Mr Johnson : I think there is a principle there. The difficulty is that ministers love going out and making bold announcements about future growth, and that sets the hares off. People are thinking, 'Gosh, this is going to be the new city,' and so the land values change the moment those blue-sky announcements saying, 'This is where growth is going to be,' occur. The difficulty is how to contain the broad blue-sky vision relative to when we fix in some land value issue and, therefore, can work out what components might be contributed back towards infrastructure. It is a fairly delicate issue, and the fundamental difficulty here is that most existing communities are understandably nervous about future growth, but I think, on behalf of the future community, governments need to get in and make bold decisions and drive things. I think, as a consequence of the discussions we are flowing through here about this, the role of local councils would need to be diminished in areas where infrastructure is uplifting value.

CHAIR: Good. We heard evidence of a previous witness this morning regarding the high-speed rail in Britain, which was seen as a 150-year project, in Australia we have seen an imbalance of settlement centred around Sydney and Melbourne and in both those cities very, very high real estate prices, which, by world standards, are amongst the highest. The opportunity for infrastructure in the form of high-speed rail and a strategic plan of decentralisation through that connectivity must go hand in hand with developers agreeing that there is an opportunity to develop housing supply that is 20 or 30 minutes from the CBD of Sydney, although it might be in the Southern Highlands or Goulburn, for instance.

Mr Johnson : The principles are sound in that our cities cannot keep expanding forever. Sydney, Melbourne and Adelaide have a problem in that they are low density and therefore it is very hard to sustain proper public transport. Therefore, they become car dominated and therefore you get congestion, and the more they spread the worse that gets. One way out of that is to increase densities along rail routes and things for future populations, but another, exactly as you say, is to set up satellites outside that are well connected. The UK, China, obviously, and other places do that very well.

It is an economic issue and I understand the proposition you are making. I suspect the only way it could work would be a bit like the Badgerys Creek airport—the federal government would need to buy up land in the locations where a new fast-rail station occurred. Otherwise it is, again, the blue-sky issue of: 'Is my value going up or not? When will it happen? Who's buying and who's selling? How does it all work?' It is not an easy issue, but the principle you are outlining—that as the population grows we will need to look at those sorts of issues—has been looked at before, of course, in Albury-Wodonga and Bathurst-Orange, but they were not connected by fast transport and they never really got there.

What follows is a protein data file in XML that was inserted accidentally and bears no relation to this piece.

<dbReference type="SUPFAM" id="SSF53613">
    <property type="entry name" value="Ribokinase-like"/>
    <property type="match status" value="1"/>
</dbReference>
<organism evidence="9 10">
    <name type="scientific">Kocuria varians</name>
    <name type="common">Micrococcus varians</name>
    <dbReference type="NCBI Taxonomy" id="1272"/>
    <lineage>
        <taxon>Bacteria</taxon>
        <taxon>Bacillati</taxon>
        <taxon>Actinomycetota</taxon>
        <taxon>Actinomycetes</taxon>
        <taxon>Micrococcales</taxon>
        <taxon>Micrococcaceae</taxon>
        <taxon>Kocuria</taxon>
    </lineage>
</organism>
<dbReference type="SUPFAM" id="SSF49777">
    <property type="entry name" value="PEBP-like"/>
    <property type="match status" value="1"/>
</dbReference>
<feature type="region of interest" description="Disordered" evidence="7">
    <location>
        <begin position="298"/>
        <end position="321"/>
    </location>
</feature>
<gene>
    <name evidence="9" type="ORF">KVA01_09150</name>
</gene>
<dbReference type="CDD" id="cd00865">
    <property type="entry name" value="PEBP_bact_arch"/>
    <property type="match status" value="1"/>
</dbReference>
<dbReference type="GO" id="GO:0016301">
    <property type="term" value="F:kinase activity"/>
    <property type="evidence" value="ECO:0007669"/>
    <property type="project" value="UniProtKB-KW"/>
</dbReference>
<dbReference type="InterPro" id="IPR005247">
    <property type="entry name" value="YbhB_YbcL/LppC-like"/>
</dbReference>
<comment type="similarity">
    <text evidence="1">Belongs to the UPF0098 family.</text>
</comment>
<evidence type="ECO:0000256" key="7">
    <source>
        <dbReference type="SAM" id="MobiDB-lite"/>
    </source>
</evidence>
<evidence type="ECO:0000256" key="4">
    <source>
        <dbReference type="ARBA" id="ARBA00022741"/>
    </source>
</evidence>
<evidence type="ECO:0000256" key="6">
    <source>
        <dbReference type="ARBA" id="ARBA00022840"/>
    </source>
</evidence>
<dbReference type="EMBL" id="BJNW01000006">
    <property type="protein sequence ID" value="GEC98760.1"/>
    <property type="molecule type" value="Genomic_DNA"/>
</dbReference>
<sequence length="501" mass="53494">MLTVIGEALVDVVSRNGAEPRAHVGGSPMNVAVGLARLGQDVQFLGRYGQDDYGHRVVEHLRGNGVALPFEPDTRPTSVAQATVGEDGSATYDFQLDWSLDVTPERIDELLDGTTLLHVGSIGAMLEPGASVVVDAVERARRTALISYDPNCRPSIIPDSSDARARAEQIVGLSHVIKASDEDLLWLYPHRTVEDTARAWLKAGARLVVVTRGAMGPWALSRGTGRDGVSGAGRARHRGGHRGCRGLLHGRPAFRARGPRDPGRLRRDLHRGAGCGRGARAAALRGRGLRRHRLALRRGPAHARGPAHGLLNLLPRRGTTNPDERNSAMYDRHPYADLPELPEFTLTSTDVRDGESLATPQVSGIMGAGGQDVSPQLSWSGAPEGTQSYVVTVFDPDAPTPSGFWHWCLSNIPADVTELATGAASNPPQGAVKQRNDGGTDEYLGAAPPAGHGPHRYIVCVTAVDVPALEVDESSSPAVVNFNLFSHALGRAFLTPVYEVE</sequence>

CHAIR: The concept of capturing 50 per cent of the uplift would be appealing, when you are taking land in these regions. It may be as low as $1000 an acre and that would then compete with an area in Sydney that is 30 minutes from the CBD where house prices would probably be $2 million or more.

Mr Johnson : You are spot on. The big chicken-and-egg problem is: am I going to move there before the rail is connected or not? The big value of it is having the rail connection, but the chicken or egg is that we need the funding to start flowing earlier to get the project to happen.

CHAIR: The history seems to be that the smart or the speculative money gets in early and takes a portion of the uplift and sells on. It may be that the third sale to the group which finally does the development on that site, but if we have a value-capture mechanism we should be capturing that uplift at each stage. A number of those stages should happen before construction even commences. From the time it is absolutely certain that it is going forward that should really set the hares running.

Mr Johnson : You are right. A lot of the major developers in Australia involved in greenfield housing have a land bank looking at where future land development might occur. Some of it may be a bit risky—not zoned at the moment or some of it may be rezoned and so on—but it is essential that we have the private sector doing that so that there is a supply available for housing. The difficulty is going to be in how much is added for those costs of infrastructure. Already there are processes for infrastructure—you have to get water, roads and all sorts of things—and, whether you call it value capture, value sharing or special infrastructure contributions, all of it is contributing in the same sort of way to those costs.

Picking up on some of the discussion, the other thing is that there is a balance here between the role of government and the private sector and how that is managed is going to be crucial. It is unlikely that the private sector is going to say, 'We will build a fast rail across the eastern seaboard, as long as we are allowed to build six cities' and that the federal government then signs off and works out that it will work. There is a fairly important contribution from the government to give some certainty to these sorts of issues.